Ridley Scott's Blade Runner was a misfire on its release in 1982, but history has been rather kinder to it since then.
The cult film found a bigger audience fed by re-releases of The Final Cut. That led to a sequel being developed, with Denis Villeneuve in the director's chair and Ryan Gosling in the central role.
Blade Runner 2049 shares similar DNA but it's a different beast – less of a direct sequel in style than an extension of the world. The Aliens to Alien, if you will.
The story sees Gosling's K, a replicant and a Blade Runner who retires (kills) his own kind. As K uncovers a secret that has huge ramifications, it leads him on a search to track down former Blade Runner Rick Deckard (Harrison Ford), who mysteriously disappeared 30 years ago.
The journey of discovery, for both K and the audience, examines tropes science-fiction has been digging at since its inception. What does it mean to be human? What defines humanity? The original film touched upon these themes, but they are given more weight in 2049, which makes for a more engaging story.
If Blade Runner had little actual plot, 2049 goes in the opposite direction. Villeneuve's directorial style here is impressionistic, arguably too much so. The 163-minute running time leaves it feeling languorous and could turn off viewers.
But it's a film full of many moments of breathtaking vision. You'd have to search far and wide to find a film from 2017 that's this well realised. While Blade Runner felt small and contained, 2049 aims for an epic and sweeping quality that's not far off David Lean's widescreen images.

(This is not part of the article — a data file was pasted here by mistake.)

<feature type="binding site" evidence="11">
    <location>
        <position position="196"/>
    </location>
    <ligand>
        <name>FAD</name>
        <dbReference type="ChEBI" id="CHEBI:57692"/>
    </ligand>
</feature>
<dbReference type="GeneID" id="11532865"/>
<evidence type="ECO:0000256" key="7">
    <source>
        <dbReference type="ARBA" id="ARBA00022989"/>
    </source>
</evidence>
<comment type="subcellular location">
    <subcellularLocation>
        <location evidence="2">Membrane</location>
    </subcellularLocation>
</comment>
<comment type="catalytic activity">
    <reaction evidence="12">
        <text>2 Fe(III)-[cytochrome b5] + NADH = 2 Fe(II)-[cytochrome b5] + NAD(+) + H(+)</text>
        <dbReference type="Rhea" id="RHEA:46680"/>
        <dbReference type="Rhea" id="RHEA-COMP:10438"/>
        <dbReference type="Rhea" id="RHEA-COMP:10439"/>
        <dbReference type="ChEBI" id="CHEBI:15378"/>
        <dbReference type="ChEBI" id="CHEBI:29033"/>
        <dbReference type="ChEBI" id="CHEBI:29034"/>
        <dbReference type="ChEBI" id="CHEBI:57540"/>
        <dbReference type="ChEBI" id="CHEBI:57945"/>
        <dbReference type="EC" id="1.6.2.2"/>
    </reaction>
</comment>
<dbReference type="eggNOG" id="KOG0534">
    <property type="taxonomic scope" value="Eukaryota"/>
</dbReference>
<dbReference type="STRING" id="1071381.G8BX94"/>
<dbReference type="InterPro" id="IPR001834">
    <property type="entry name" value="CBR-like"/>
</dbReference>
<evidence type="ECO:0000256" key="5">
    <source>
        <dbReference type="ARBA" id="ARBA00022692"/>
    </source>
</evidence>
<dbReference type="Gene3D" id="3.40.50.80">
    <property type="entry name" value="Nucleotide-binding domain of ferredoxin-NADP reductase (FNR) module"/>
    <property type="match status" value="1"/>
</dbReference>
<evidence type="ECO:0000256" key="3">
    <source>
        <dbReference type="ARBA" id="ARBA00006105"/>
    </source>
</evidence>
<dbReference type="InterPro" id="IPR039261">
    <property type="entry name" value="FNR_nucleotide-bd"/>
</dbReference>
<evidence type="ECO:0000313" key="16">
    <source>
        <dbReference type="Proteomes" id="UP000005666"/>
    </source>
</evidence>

Whether it's the Brutalist architecture of Los Angeles or the trash mesas of San Diego, the artificial sunlight that drapes the Wallace Corporation's interiors or the arid beauty of Las Vegas, it's hard to look beyond Roger Deakin's Oscar-winning cinematography for how it contrasts the beauty and desolation of this world (although we still haven't been off-world).
From a character perspective, it's less successful. Robin Wright's Lieutenant Joshi spends most of her time speechifying, while Jared Leto's narcissistic Niander Wallace prattles on about Mankind's destiny. They're not bad performances, they're just clunkily written.
The most interesting characters are mostly non-human. Gosling's K is close to his lean performance from Drive (or his turn in the interminable Only God Forgives) – his search for a soul in an indecent world marking him out as the narrative's most sympathetic character. Sylvia Hoek's brilliant Luv, Niander's right-hand woman, is a ferocious but curiously immature creation. Ana de Armas' Joi is a stunning visual concept, an AI that blurs the line (certainly for K) as to what's real and what's not.
And then there's Harrison Ford. He wasn't well-served by Scott's original film, playing a lonely character that had a rocky relationship with Sean Young's Rachel. That thread forms the core of 2049, beefing up the story in a way which redeems it somewhat. Ford gets to play a three-dimensional character, caustic and sarcastic (as he can be), and turning the role into one of genuine anguish and sadness.
Though 2049 can be cool in its emotions, it wears them better than the original. Blade Runner arguably still has the measure of its progeny, but that speaks volumes as to how good 2049 often is. Bigger in scope, with more to grapple with and discern, it's a long watch but it's hard to take your eyes off it.
More after the break
2049 was shot digitally with Arri Alexa XT cameras at 3.4K, receiving a 4K digital intermediate for its theatrical release. We'd lump it into the 'might as well be native 4K' category with Deadpool.
Roger Deakins has stated that he's not a huge fan of HDR and we can't tell if the 4K is hugely brighter or darker than the Full HD Blu-ray as it would seem it's subtly implemented. Image consistency arcoss the resolutions appears to be the key.
The colours have received a boost, thanks to Wide Colour Gamut (WCG). They're enriched, and the texture and subtlety of the tones is more readily appreciable. The various oranges and reds, mixed with yellows and glossy creams in the Las Vegas sequence are gorgeously rendered.